As it turned out, the kitchen had made a boo boo. Despite only having elapsed maybe 2-3 minutes after we finished our other two we thought we should alert a nearby waitress who checked and humbly apologised for the mixup. We didn’t care, and even though they turned a new one around in under 5 minutes, they still took it off the bill. That is exceptional service, because we weren’t complaining (We are pretty laid back lads). In 99% of Melbourne’s restaurants this happens on a daily basis, and they don’t even acknowledge the error let alone want to do something about it. What cool cats.

lebonton1In it came, with an order of fries that we decided we needed because we hadn’t already consumed enough calories. Look at the beauty within.. A congealed ball of delicious smokey goodness, layer upon layer of flavours with raw vegetables thrown in for texture and a delectable mayo in there as well. This was the true highlight of the night and honestly likely the best you will get in Australia.

So folks, I have a pretty easy list now for the upper echelon of pulled pork, brisket and burgers. Because they are all in the same joint. Every minute you waste reading this blog entry is one you are missing out on by not being in there.

Le Bon Ton
51 Gipps St, Collingwood
Le Bon Ton on Urbanspoon

Fat Bob’s Bar and Grill

In case it wasn’t obvious…

4K6A2210We go places for a good burger. 35 minute drive to Moorabin in the middle of an Industrial district? I vaguely knew the area, as I have played golf nearby at Kingston Heath a couple of times, and to be perfectly honest, both times were disappointing. Not because of the course, but because of how I played. So it’s ironic then, that a similar trip for a bit of culinary nirvana turned out somewhat of an anti-climax in the end.. Not least of which because we had to postpone our booking because of how popular this place is (Or, has become since the swath of press). Nevertheless, in we rocked up, at around 8:20 when the entire place was heaving with clientele. If this place did 250 seats, they all had arses on them.

4K6A2200Inside,  vintage signs both neon and metal line the walls. And everywhere else, the distinctly texan vibe was palpable. So was my forthcoming need for prescription lenses, because I think by the time I arrived home I had them burned into my retinas. But they were so cool, I didn’t mind in the slightest.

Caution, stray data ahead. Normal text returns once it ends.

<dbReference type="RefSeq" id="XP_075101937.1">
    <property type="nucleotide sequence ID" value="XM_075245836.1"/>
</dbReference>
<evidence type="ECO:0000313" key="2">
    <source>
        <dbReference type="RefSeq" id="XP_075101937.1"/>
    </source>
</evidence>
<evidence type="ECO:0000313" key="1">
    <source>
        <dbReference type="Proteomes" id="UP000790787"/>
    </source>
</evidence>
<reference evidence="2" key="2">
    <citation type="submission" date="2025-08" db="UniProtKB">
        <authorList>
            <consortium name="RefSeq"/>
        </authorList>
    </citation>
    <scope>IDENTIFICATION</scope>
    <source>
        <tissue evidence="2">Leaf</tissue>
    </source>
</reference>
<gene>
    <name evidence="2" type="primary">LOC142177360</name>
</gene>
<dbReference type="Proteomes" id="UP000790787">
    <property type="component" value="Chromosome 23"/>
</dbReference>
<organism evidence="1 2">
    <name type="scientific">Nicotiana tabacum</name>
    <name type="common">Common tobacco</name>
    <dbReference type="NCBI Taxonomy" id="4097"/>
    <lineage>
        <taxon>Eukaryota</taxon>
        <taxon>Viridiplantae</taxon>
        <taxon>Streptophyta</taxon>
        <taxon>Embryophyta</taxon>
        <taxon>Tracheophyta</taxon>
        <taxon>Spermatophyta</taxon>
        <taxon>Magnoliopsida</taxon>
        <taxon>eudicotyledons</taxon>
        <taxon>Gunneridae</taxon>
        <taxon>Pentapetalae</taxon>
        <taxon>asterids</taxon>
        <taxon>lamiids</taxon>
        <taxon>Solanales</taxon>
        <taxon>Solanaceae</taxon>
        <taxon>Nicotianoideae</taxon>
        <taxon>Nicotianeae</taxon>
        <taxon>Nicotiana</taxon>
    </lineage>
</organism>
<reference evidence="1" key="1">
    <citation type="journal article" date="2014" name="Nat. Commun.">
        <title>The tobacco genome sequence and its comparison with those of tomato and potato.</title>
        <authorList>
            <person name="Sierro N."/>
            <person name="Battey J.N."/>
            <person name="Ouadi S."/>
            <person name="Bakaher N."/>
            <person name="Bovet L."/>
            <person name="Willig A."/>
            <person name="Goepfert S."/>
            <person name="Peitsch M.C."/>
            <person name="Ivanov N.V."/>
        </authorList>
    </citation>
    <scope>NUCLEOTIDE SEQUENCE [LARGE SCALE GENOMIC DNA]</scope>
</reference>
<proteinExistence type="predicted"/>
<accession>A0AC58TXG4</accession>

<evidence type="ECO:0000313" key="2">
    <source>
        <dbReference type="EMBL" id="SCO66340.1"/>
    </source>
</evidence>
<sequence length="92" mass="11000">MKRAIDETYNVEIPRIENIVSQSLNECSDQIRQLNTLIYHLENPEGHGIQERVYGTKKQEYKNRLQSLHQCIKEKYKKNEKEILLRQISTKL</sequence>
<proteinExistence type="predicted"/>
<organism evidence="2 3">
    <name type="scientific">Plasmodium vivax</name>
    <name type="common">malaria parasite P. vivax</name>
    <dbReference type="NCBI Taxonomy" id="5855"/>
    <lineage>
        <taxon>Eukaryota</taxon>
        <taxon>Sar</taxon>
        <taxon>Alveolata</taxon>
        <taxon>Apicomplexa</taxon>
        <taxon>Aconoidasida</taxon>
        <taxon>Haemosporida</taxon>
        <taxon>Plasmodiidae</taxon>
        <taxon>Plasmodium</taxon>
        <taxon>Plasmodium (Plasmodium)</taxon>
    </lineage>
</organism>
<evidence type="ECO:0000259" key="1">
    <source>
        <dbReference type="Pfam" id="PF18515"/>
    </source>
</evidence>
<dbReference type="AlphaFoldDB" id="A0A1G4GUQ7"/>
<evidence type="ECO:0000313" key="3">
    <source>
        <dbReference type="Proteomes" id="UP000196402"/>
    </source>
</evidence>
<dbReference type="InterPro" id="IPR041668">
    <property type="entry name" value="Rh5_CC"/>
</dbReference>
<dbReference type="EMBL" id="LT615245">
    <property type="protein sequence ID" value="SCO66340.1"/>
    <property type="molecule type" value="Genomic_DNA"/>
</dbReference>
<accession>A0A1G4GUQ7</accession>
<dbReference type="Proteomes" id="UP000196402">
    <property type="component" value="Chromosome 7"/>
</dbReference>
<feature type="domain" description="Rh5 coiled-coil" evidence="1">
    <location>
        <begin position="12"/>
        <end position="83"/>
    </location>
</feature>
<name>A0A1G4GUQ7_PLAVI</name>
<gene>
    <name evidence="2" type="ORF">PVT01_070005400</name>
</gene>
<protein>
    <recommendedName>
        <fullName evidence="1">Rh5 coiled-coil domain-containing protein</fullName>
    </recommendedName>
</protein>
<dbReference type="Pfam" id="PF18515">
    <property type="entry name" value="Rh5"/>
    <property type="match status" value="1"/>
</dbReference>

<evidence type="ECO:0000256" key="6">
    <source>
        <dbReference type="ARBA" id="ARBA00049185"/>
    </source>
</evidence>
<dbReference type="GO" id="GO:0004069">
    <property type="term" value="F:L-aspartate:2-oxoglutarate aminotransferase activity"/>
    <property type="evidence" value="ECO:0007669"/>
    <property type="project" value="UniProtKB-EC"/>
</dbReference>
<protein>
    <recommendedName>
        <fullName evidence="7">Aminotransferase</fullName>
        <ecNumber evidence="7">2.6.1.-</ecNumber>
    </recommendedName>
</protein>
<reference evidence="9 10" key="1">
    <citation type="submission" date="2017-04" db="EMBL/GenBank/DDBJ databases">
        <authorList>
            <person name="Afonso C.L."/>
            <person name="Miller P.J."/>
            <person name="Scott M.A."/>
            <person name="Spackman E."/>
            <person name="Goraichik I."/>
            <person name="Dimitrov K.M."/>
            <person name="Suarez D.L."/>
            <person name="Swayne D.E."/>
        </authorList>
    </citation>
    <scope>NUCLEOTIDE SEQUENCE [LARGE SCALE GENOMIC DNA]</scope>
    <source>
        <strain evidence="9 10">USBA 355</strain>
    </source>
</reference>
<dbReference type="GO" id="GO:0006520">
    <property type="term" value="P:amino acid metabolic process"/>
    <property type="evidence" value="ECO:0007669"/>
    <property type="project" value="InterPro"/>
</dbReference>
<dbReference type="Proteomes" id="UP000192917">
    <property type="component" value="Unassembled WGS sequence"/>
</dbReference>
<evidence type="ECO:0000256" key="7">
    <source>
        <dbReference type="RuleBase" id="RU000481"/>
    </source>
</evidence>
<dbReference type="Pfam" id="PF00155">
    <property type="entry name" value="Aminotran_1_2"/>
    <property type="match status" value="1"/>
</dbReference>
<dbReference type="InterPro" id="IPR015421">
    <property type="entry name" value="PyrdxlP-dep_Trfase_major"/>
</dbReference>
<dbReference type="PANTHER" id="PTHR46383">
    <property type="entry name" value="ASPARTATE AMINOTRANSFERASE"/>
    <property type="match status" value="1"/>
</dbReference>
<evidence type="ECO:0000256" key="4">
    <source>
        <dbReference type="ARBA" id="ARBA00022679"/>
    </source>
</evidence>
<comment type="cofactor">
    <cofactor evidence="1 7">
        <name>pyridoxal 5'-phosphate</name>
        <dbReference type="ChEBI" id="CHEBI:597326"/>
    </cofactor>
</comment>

The fit out surrounds tables, booths and bar stools, menu is usual diner but they have a strong emphasis on Sandwiches. Mostly beef, but they do have chicken and vegetarian offerings. Having said that, if you are seriously coming out here for a vegetarian meal than you have bigger issues than the 35 minute wait time we had for our meals. Onwards and upwards, and some popcorn chicken for antipasto was seriously good. With house mayo that was even better. Things were heating up.

4K6A2203Samuel Adams brought the refreshments, because mostly every other American beer on the menu was sold out on the night. Not to say this was an issue, as I love the beer. Apologies for the red sheen, this was the aforementioned signs working their magic.

4K6A2209In came the burger, and look at that beauty. We all decided on the same, a 180 gram beast of a burger with onions two ways, bacon, (added) chilli mayo, and salad. The bun, an altogether too sweat offering for me, was a little bit too Breadtop croissant. It interfered with the spices in the meat. I couldn’t help but think of the buns at Merrywell. Or Captain Melville. Or even The Beaufort.

The patty, despite being beautifully spiced, was way too cooked. Remnants of pink remained, but it was a dry mess. Was it the fact that they were at capacity? Surely not, as this was a Wednesday.. Imagine what they deal with in the busier days. We had 4 identical burgers, and all four were dry. Imagine our disappointment, like 4 little kids who woke up to coal on Christmas day.